4. What feedback would you like to provide?
... with a view to implementing these questions live.
• Well-posed questions.
• Fair questions.
• Structure in question sets.
Schemes of work, vs isolated questions.
• Algebraic form of answers as a goal.
One third of feedback interventions decreased performance.
Kluger, A. N. and DeNisi, A., Psychological Bulletin (1996).
The nature of feedback determines its eﬀectiveness.
Test for algebraic equivalence if simplify(sa-ta) = 0 then
mark := 1 else mark := 0
Using mainstream CAS
• Get a lot very quickly,
Great for calculus and beyond.
• Elementary algebra can be a problem.
Maxima seems to be more suitable than most.
Every CAS is diﬀerent!
Input Maple Maxima Axiom
√ 0.0 0.0
4^(1/2) √4 2 2
1 1 1
4 2 √2
-4^(1/2) −4 2i 2√−1
sqrt(-4) 2i 2i 2 −1
a^n*b*a^m an bam an+m b bam an
(a^(1/2))^2 √a a √a
(a^2)^(1/2) a2 |a| a2
1+x^2-2*x x2 − 2x + 1 x2 − 2x + 1 x2 − 2x + 1
x/3+1.5*x+1/3 1.833x + .333 · · · 1.833x + 1
1.833x + 0.333 · · ·
5 5x 5
x 6 6
5 1 5 5
3/(4*x)+1/(12*x) 6 x 6x 6x
Input Maple Maxima Axiom
-1*(x+3) −x − 3 −x − 3 −x − 3
2*(x+3) 2x + 6 2(x + 3) 2x + 6
x + 13
x + 10
(x-1)^3/(x-1) (x − 1)2 (x − 1)2 x2 − 2x + 1
x2 −2x+1 x2 −2x+1
(x^2-2*x+1)/(x-1) x−1 x−1
1 9x2 +3x 9x2 +3x
(9*x^2+3*x)/(3*x) 3 x 3x
3x + 1
log(x^2) ln x2 2 log(x) log x2
log(x^y) ln (xy ) y log(x) log (xy )
log(exp(x)) ln (ex ) x x
exp(log(x)) x x x
cos(-x) cos(x) cos(x) cos(x)
Issue: technical problems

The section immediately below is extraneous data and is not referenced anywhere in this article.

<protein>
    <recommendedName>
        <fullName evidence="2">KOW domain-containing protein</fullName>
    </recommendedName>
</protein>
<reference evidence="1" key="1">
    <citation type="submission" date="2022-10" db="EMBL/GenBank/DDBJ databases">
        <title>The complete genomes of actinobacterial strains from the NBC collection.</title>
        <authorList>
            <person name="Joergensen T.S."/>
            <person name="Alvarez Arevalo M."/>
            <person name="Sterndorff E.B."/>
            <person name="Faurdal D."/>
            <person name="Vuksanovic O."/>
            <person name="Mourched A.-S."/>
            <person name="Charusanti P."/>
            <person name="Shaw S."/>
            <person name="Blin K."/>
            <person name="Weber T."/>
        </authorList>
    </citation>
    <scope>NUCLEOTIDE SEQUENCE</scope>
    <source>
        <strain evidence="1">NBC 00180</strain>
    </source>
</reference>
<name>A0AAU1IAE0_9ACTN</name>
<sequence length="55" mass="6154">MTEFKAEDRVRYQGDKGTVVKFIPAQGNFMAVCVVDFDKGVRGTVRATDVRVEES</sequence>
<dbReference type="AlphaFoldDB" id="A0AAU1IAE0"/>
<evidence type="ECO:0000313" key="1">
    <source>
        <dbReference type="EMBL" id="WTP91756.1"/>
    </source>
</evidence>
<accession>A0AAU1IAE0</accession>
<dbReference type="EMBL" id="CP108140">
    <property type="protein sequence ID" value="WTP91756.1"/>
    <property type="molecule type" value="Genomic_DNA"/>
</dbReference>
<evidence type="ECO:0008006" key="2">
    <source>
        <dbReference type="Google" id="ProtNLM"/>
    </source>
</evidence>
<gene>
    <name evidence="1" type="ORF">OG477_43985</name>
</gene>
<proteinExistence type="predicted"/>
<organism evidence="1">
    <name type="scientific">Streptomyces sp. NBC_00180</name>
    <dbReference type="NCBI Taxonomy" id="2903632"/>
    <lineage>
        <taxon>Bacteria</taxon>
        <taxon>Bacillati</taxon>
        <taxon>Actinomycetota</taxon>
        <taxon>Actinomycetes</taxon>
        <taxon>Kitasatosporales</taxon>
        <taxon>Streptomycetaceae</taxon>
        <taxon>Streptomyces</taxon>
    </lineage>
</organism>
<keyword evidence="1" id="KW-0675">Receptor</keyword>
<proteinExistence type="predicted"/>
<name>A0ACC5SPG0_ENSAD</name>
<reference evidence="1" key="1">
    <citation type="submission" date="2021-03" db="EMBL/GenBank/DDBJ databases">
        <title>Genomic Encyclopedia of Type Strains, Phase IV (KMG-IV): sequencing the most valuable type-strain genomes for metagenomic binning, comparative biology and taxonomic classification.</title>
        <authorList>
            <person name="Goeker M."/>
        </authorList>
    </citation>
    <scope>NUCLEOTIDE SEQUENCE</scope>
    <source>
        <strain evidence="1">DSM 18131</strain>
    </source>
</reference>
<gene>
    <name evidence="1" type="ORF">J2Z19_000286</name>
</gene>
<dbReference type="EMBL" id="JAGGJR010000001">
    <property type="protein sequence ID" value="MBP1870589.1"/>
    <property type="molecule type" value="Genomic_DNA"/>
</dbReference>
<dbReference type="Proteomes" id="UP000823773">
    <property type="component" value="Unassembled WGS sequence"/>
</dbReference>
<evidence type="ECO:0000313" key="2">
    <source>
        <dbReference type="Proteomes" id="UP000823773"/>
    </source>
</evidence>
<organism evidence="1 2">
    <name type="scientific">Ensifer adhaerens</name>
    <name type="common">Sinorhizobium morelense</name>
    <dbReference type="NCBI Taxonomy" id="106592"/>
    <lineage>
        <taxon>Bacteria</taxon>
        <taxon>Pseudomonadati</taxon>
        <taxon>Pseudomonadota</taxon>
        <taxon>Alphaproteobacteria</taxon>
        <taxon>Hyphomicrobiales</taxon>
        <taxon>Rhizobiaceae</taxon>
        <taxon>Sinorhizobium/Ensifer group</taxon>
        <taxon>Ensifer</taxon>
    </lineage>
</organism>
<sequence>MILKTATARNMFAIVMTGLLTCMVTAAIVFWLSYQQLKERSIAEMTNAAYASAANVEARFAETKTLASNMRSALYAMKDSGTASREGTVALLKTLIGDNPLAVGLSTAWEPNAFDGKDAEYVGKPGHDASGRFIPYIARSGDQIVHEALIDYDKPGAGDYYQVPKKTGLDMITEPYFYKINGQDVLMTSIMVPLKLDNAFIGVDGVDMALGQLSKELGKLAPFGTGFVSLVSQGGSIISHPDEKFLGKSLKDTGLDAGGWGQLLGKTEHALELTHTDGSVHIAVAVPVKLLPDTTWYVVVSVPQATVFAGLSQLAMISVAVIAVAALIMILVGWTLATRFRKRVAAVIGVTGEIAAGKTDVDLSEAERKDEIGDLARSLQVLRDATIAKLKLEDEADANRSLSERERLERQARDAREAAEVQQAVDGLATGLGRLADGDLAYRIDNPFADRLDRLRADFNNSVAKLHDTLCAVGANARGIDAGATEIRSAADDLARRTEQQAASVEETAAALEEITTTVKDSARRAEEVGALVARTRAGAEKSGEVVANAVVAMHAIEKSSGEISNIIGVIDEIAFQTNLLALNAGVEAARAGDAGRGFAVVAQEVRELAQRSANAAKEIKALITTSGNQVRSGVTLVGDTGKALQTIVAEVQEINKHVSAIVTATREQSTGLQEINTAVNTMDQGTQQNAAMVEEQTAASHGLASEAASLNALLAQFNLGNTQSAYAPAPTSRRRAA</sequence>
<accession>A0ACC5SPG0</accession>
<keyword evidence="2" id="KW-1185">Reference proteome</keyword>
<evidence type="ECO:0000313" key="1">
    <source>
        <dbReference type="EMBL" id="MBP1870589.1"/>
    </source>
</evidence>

• Mixed data types in polynomials
x/3 + 0.5?
• Unary minus (no simpliﬁcation).
1 −1 1
− , , or .
1−x 1−x x−1
1. Implicit multiplication, (xy, x · y, x × y)
2. i vs j,
3. x vs x 2 .
Do we have a way to talk about these ﬁne details?
e.g.22 = 4 or 22 = · · ·?
• “move over”
Checking for properties
Example question 2
Give an odd function.
1. calculate f (x) + f (−x),
3. check equality to zero.
Some questions ask for examples of objects.
They require higher level thinking.
Such questions are rare. (11.5 questions from 486 ≈ 2.4%)
Pointon and Sangwin, 2003
Perhaps because they are time consuming to mark.
STACK may mark some questions of this style.
Students show great variety in their answer, and method.
For example, 190 students were asked for two functions that
satisfy f (1) = 0.
Their answers were marked automatically.
Two strategies emerged:
JL: Ok, just take the parabola and shift it one.
B: I said, x − 1 = 0, then integrated it.
These problems can be used to generate (short) discussions.
• sorting the data,
• methods used,